Malcolm Butler is in a strange situation as a restricted free agent. He has been one of the best bargains in the NFL providing number one cornerback play for less than what top cornerbacks get paid in a single game. He is one of the best bargains in the game and now he is coming up on a long overdue payday.

As a restricted free agent, the Patriots almost have to tender Butler at the first-round level. It will cost them about $3.9 million to retain Butler for 2017–still a ridiculous bargain. If a team signs Butler to an offer-sheet, the Patriots would then have the right to match the offer and keep Butler.

For Bill Belichick, this may be the best option (and why Hightower may end up with the transition tag). He has at minimum a first-round draft pick for compensation if he loses the free agent. If the deal is not oppressive, Belichick can sign his man without doing any of the negotiating (no hurt feelings). That may be a win-win.

If the deal is completely out of left field, the Patriots let him walk and pick-up a first round draft pick this spring in compensation. While it may hurt the team in 2017 (and put a lot of pressure on 2016 second-round draft pick Cyrus Jones to contribute immediately), another first-round draft pick is almost unfair to give to the Super Bowl champions.

The most likely scenario is that Butler is tendered at the first-round level and no other team makes an offer. Butler stays and has another Pro Bowl caliber season in New England and puts the team in a tough situation next offseason as they decide whether to use the franchise tag. New England should be safe to keep Butler for another season for less than his value.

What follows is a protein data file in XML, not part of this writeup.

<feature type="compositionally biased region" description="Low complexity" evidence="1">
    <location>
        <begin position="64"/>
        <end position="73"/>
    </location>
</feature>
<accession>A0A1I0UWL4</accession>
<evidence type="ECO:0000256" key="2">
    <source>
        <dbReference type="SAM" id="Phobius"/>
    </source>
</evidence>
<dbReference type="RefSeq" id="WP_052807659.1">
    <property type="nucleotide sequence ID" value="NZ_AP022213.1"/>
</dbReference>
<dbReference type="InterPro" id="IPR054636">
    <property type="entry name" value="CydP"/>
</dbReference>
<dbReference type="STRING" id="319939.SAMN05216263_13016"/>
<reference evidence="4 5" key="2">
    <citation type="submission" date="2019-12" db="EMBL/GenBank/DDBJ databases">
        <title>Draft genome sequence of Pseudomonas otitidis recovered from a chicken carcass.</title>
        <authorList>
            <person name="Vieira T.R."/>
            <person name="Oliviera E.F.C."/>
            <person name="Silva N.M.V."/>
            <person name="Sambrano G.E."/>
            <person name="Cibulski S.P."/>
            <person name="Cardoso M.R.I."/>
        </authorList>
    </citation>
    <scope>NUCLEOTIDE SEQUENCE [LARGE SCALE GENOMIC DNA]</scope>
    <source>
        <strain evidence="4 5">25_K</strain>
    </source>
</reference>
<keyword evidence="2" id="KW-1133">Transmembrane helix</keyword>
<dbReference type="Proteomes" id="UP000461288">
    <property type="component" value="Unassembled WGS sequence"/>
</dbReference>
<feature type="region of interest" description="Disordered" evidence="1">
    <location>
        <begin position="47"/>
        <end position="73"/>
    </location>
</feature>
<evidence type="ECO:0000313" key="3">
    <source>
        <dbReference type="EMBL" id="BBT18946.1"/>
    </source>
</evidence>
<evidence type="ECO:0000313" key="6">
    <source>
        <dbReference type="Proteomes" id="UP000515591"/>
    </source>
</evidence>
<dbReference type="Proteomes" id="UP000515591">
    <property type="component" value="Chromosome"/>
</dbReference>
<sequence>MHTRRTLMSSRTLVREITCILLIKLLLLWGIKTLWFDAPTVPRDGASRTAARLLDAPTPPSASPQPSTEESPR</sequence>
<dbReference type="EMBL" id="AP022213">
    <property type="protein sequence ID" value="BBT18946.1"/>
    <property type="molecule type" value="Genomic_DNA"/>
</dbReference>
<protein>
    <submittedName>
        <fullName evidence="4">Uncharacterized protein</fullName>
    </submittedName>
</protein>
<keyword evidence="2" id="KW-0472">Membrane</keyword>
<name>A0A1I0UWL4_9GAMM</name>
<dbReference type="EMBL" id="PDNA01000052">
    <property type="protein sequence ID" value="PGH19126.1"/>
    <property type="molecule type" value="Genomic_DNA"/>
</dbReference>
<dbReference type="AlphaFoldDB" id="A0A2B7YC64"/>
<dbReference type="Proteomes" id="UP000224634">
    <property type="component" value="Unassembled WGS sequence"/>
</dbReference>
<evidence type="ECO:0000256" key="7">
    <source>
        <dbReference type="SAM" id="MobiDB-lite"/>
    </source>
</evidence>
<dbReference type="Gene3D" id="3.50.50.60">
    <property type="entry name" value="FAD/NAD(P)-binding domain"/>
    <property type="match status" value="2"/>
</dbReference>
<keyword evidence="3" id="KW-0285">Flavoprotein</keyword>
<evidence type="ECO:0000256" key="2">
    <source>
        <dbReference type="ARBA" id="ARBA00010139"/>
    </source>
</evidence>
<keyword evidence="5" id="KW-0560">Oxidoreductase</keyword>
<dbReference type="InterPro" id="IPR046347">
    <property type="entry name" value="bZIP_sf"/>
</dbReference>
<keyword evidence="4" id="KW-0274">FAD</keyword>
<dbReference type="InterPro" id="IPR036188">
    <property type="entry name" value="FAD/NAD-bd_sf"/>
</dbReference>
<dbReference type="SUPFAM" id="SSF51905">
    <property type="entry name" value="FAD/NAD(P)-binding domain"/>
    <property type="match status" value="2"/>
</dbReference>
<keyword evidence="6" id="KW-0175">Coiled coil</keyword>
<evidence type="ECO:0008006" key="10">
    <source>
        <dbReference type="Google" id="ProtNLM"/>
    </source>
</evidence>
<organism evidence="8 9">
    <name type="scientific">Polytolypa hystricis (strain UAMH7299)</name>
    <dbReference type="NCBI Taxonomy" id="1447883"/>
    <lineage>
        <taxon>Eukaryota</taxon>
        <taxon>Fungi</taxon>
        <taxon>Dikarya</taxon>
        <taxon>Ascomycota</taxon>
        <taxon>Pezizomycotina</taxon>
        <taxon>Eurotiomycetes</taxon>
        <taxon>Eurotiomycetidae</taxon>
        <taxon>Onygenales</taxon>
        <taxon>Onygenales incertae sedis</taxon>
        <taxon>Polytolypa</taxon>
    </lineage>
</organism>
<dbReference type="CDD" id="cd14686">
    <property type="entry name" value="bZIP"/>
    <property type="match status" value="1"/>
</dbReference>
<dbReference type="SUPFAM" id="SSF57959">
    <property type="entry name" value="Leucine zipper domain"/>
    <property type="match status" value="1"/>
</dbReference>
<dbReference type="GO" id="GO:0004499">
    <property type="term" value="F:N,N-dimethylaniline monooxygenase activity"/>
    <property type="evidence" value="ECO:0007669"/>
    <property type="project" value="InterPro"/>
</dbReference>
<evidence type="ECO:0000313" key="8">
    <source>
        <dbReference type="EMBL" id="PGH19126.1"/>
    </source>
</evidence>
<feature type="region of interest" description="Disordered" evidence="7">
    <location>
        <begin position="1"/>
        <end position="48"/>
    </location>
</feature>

Martellus Bennett:

New England Patriots
Feb 5, 2017; Houston, TX, USA; New England Patriots tight end Martellus Bennett (88) is tackled by Atlanta Falcons cornerback Deji Olatoye (30) during Super Bowl LI at NRG Stadium. Mandatory Credit: Mark J. Rebilas-USA TODAY Sports /

Bennett has made no secret of his twin desires since joining the Patriots via trade: He wants to get paid top dollar. He also enjoys playing in a winning environment. Of course, with New England’s record of not overpaying non-homegrown talent, they may not be able to let Bennett meet both of these wishes.

Bennett’s age and eccentricity are the only things keeping him from the “going to cost too much to keep” category. He gutted out 2016 playing injured much of the season. But he is 30 years old and his off-field eccentricities could keep team from giving him what he wants on the open market.

Bennett fulfilled his role of “Gronk Insurance” in 2016 but the offense never really was able to have both tight ends healthy and in the offense together. On one hand, the Patriots still have unfinished business with their two-tight end offense. On the other other hand, how much money can they sink into the position where both players had injury issues?

Bennett may be in a position to get close to what he wants monetarily with New England and stay in a situation which is tailor made for him. He had 55 catches for 701 yards and seven touchdowns this season (all stats from unless otherwise noted). He can be himself and play second banana to the All-Pro Rob Gronkowski and get paid close to top-level starter money. The Super Bowl win may be enough to make up his mind.

Bennett gives the offense a weapon hard to find on the open market. He likes it in New England and the Patriots like his fit on offense. Whether they can make the money work is another issue altogether. Bennett is the top priority on offense, and the team has a good chance of making a deal that works for both sides.